Appellate Commission Resolves Insurance Benefits Coverage Dispute Between Auto Insurers and Self-Insured Employer

In Salenbien, et al. v. Arrown Uniform Rental Ltd., Self Insured, the Michigan Compensation Appellate Commission applies two important principles in this dispute between an auto insurer and the self-insured employer in a claim concerning which of the two is responsible for medical and wage-loss benefits owed to an employee injured in an automobile accident while on his way back from an end-of-day client call.

The facts are not remarkable.  The employee was involved in an auto accident after making a sales call.  It was the end of the day and it was not clear whether the employee was returning to the office.  In any event, the magistrate ruled the injury arose out of an in the course of his employment.

The Appellate Commission reverses.  It establishes (or clarifies) two important principles under the workers’ compensation statute.  First, the Commission clarifies that a workers’ compensation claimant bears the burden of proving that an injury both “arose out of” and “in the course of” employment.  Both section 301 and 315 of the act require proof that both of these elements be established by the claimant seeking benefits from his or her employer.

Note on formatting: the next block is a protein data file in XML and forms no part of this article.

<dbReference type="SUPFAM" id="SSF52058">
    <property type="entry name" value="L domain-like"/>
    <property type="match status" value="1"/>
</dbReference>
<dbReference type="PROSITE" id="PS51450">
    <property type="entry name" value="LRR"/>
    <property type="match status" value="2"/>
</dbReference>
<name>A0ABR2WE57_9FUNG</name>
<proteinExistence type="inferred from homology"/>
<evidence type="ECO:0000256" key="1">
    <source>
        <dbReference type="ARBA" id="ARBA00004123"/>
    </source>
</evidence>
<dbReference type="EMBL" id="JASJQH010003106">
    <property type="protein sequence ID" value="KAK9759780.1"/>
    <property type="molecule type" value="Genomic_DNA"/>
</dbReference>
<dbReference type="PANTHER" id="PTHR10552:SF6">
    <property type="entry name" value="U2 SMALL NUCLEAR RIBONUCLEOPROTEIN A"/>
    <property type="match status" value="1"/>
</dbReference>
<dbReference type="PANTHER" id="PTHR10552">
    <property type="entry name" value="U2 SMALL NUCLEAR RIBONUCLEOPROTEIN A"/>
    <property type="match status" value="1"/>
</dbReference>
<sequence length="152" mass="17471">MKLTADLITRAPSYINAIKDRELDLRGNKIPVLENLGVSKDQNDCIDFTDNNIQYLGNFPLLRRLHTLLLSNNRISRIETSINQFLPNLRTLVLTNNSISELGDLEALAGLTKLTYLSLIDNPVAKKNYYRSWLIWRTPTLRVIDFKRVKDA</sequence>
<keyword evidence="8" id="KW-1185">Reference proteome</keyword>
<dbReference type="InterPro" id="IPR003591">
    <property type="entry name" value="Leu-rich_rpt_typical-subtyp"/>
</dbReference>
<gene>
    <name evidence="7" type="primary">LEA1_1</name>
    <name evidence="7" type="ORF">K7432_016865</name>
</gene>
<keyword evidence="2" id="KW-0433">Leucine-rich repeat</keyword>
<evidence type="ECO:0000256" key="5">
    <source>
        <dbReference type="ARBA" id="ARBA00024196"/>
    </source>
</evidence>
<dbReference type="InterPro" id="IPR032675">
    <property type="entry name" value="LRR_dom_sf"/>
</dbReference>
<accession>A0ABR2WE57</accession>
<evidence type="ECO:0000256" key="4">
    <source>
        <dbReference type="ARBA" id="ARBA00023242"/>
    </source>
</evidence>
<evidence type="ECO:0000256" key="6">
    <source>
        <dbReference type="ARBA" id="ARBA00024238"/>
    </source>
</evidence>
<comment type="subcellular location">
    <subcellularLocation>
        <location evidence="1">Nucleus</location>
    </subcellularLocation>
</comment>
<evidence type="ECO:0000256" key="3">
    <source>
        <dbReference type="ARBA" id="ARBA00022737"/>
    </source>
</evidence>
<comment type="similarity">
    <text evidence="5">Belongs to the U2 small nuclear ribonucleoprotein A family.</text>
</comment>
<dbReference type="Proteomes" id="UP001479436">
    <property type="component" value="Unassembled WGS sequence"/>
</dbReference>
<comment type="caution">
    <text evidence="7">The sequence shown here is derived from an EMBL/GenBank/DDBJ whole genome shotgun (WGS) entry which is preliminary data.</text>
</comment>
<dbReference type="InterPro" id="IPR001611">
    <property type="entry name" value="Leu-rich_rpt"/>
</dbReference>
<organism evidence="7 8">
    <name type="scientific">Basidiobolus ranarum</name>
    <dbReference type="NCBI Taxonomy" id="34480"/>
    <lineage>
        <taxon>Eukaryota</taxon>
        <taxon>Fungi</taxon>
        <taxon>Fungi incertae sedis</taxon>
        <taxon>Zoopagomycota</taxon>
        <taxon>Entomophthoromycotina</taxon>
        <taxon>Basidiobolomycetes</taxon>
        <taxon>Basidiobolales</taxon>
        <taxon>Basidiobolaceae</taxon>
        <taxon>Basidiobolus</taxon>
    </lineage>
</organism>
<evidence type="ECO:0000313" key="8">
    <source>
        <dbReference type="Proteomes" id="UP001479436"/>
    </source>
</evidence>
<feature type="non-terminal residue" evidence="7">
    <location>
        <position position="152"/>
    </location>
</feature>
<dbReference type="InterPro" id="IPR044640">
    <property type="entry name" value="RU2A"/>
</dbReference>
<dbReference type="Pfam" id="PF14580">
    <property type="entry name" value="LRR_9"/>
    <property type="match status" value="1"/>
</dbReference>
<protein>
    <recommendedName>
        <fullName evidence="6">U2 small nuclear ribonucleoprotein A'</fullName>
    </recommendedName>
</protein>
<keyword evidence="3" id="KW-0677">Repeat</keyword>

The second aspect of this case that it is important is that the Commission has ruled that the auto insurer, rather than the workers compensation insurer (here the self-insured employer) is responsible first and foremost for injuries incurred in an automobile accident.  Auto insurers are allowed to seek indemnity coverage for medical expenses and other benefits paid to one injured in an accident arising out of the operation, ownership, maintenance, or use of a motor vehicle as a motor vehicle under Michigan’s No-Fault Automobile Insurance Liability Act (the No-Fault Act).  See mcl 500.3109.  But to do so, the auto insurer bears the same burden of proof as the employee seeking workers’ compensation benefits.  In other words, the auto insurer steps into the shoes of the employee and must prove that an injury incurred in an auto accident both arose out of and in the course of employment.  Otherwise, the auto insurer remains primarily and solely responsible for benefits payable to the injured claimant.

This is an important case in the complex tapestry of law under two “no-fault” insurance systems:  auto insurance and workers’ compensation insurance.  Any insurance coverage question must include consideration of the jurisdiction’s laws and appellate decisions assigning primary coverage responsibilities to one insurer over another.

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